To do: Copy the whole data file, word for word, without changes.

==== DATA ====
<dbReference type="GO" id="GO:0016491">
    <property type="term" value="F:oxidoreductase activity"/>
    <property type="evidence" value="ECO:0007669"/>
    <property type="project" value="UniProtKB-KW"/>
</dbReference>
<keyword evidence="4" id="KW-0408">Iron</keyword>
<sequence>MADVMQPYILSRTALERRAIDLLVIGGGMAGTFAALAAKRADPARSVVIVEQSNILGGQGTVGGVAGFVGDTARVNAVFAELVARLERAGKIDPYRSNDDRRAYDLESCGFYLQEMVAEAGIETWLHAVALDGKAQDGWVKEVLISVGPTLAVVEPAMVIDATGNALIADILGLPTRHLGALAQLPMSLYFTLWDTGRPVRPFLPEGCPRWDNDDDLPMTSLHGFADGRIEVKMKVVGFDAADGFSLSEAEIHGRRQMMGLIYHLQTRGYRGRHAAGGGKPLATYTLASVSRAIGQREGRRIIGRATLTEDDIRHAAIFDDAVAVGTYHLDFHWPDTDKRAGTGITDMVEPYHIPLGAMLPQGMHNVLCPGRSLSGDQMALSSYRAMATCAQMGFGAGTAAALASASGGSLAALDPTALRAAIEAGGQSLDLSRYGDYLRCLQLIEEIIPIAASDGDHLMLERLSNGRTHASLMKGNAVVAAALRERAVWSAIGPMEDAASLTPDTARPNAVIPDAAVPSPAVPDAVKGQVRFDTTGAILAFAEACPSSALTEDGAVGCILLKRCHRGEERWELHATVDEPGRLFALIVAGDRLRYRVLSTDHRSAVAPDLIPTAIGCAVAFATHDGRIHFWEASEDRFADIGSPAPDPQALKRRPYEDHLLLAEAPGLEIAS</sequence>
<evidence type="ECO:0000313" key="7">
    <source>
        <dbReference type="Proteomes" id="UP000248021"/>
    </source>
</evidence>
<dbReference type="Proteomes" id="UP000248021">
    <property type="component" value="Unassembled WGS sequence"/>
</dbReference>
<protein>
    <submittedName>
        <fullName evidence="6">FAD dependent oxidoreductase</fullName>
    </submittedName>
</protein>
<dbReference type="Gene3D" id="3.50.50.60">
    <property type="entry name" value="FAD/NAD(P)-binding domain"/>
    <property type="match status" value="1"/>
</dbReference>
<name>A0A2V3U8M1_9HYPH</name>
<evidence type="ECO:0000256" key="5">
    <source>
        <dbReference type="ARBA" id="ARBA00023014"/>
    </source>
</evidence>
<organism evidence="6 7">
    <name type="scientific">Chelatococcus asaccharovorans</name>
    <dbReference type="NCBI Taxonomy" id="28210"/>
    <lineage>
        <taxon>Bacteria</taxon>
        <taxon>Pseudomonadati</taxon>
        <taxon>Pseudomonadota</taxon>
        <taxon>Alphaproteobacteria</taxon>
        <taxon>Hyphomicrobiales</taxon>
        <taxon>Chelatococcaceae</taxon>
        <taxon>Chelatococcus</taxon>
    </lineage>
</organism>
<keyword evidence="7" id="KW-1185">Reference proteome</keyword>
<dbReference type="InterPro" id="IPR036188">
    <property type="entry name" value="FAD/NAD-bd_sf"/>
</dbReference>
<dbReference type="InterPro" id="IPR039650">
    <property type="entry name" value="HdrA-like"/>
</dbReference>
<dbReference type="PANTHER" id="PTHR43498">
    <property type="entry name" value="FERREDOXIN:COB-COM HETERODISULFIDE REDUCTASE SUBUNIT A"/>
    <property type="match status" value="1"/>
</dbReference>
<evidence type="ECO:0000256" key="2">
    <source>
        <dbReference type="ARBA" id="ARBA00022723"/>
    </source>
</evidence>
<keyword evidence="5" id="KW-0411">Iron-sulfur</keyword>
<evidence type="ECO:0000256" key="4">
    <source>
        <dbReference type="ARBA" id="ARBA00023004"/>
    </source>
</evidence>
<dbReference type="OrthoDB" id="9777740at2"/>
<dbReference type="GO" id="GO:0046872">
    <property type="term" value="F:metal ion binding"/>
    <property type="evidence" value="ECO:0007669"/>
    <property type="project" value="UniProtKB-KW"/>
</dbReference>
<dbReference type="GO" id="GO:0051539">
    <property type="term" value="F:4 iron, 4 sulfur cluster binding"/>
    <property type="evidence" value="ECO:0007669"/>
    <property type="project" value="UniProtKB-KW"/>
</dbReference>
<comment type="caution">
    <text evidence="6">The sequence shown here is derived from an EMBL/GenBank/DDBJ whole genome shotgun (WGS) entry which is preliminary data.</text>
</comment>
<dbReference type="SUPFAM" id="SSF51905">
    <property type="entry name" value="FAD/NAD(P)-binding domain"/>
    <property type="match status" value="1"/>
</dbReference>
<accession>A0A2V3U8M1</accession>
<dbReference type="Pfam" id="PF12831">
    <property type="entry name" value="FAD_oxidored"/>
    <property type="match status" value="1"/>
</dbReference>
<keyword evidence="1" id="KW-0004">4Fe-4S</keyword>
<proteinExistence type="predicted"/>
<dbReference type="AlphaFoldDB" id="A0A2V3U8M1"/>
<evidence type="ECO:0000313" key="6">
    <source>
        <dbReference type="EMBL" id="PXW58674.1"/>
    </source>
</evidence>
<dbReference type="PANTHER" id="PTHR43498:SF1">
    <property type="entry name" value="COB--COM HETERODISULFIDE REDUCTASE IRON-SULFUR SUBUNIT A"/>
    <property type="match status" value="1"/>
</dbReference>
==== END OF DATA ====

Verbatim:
<dbReference type="GO" id="GO:0016491">
    <property type="term" value="F:oxidoreductase activity"/>
    <property type="evidence" value="ECO:0007669"/>
    <property type="project" value="UniProtKB-KW"/>
</dbReference>
<keyword evidence="4" id="KW-0408">Iron</keyword>
<sequence>MADVMQPYILSRTALERRAIDLLVIGGGMAGTFAALAAKRADPARSVVIVEQSNILGGQGTVGGVAGFVGDTARVNAVFAELVARLERAGKIDPYRSNDDRRAYDLESCGFYLQEMVAEAGIETWLHAVALDGKAQDGWVKEVLISVGPTLAVVEPAMVIDATGNALIADILGLPTRHLGALAQLPMSLYFTLWDTGRPVRPFLPEGCPRWDNDDDLPMTSLHGFADGRIEVKMKVVGFDAADGFSLSEAEIHGRRQMMGLIYHLQTRGYRGRHAAGGGKPLATYTLASVSRAIGQREGRRIIGRATLTEDDIRHAAIFDDAVAVGTYHLDFHWPDTDKRAGTGITDMVEPYHIPLGAMLPQGMHNVLCPGRSLSGDQMALSSYRAMATCAQMGFGAGTAAALASASGGSLAALDPTALRAAIEAGGQSLDLSRYGDYLRCLQLIEEIIPIAASDGDHLMLERLSNGRTHASLMKGNAVVAAALRERAVWSAIGPMEDAASLTPDTARPNAVIPDAAVPSPAVPDAVKGQVRFDTTGAILAFAEACPSSALTEDGAVGCILLKRCHRGEERWELHATVDEPGRLFALIVAGDRLRYRVLSTDHRSAVAPDLIPTAIGCAVAFATHDGRIHFWEASEDRFADIGSPAPDPQALKRRPYEDHLLLAEAPGLEIAS</sequence>
<evidence type="ECO:0000313" key="7">
    <source>
        <dbReference type="Proteomes" id="UP000248021"/>
    </source>
</evidence>
<dbReference type="Proteomes" id="UP000248021">
    <property type="component" value="Unassembled WGS sequence"/>
</dbReference>
<protein>
    <submittedName>
        <fullName evidence="6">FAD dependent oxidoreductase</fullName>
    </submittedName>
</protein>
<dbReference type="Gene3D" id="3.50.50.60">
    <property type="entry name" value="FAD/NAD(P)-binding domain"/>
    <property type="match status" value="1"/>
</dbReference>
<name>A0A2V3U8M1_9HYPH</name>
<evidence type="ECO:0000256" key="5">
    <source>
        <dbReference type="ARBA" id="ARBA00023014"/>
    </source>
</evidence>
<organism evidence="6 7">
    <name type="scientific">Chelatococcus asaccharovorans</name>
    <dbReference type="NCBI Taxonomy" id="28210"/>
    <lineage>
        <taxon>Bacteria</taxon>
        <taxon>Pseudomonadati</taxon>
        <taxon>Pseudomonadota</taxon>
        <taxon>Alphaproteobacteria</taxon>
        <taxon>Hyphomicrobiales</taxon>
        <taxon>Chelatococcaceae</taxon>
        <taxon>Chelatococcus</taxon>
    </lineage>
</organism>
<keyword evidence="7" id="KW-1185">Reference proteome</keyword>
<dbReference type="InterPro" id="IPR036188">
    <property type="entry name" value="FAD/NAD-bd_sf"/>
</dbReference>
<dbReference type="InterPro" id="IPR039650">
    <property type="entry name" value="HdrA-like"/>
</dbReference>
<dbReference type="PANTHER" id="PTHR43498">
    <property type="entry name" value="FERREDOXIN:COB-COM HETERODISULFIDE REDUCTASE SUBUNIT A"/>
    <property type="match status" value="1"/>
</dbReference>
<evidence type="ECO:0000256" key="2">
    <source>
        <dbReference type="ARBA" id="ARBA00022723"/>
    </source>
</evidence>
<keyword evidence="5" id="KW-0411">Iron-sulfur</keyword>
<evidence type="ECO:0000256" key="4">
    <source>
        <dbReference type="ARBA" id="ARBA00023004"/>
    </source>
</evidence>
<dbReference type="OrthoDB" id="9777740at2"/>
<dbReference type="GO" id="GO:0046872">
    <property type="term" value="F:metal ion binding"/>
    <property type="evidence" value="ECO:0007669"/>
    <property type="project" value="UniProtKB-KW"/>
</dbReference>
<dbReference type="GO" id="GO:0051539">
    <property type="term" value="F:4 iron, 4 sulfur cluster binding"/>
    <property type="evidence" value="ECO:0007669"/>
    <property type="project" value="UniProtKB-KW"/>
</dbReference>
<comment type="caution">
    <text evidence="6">The sequence shown here is derived from an EMBL/GenBank/DDBJ whole genome shotgun (WGS) entry which is preliminary data.</text>
</comment>
<dbReference type="SUPFAM" id="SSF51905">
    <property type="entry name" value="FAD/NAD(P)-binding domain"/>
    <property type="match status" value="1"/>
</dbReference>
<accession>A0A2V3U8M1</accession>
<dbReference type="Pfam" id="PF12831">
    <property type="entry name" value="FAD_oxidored"/>
    <property type="match status" value="1"/>
</dbReference>
<keyword evidence="1" id="KW-0004">4Fe-4S</keyword>
<proteinExistence type="predicted"/>
<dbReference type="AlphaFoldDB" id="A0A2V3U8M1"/>
<evidence type="ECO:0000313" key="6">
    <source>
        <dbReference type="EMBL" id="PXW58674.1"/>
    </source>
</evidence>
<dbReference type="PANTHER" id="PTHR43498:SF1">
    <property type="entry name" value="COB--COM HETERODISULFIDE REDUCTASE IRON-SULFUR SUBUNIT A"/>
    <property type="match status" value="1"/>
</dbReference>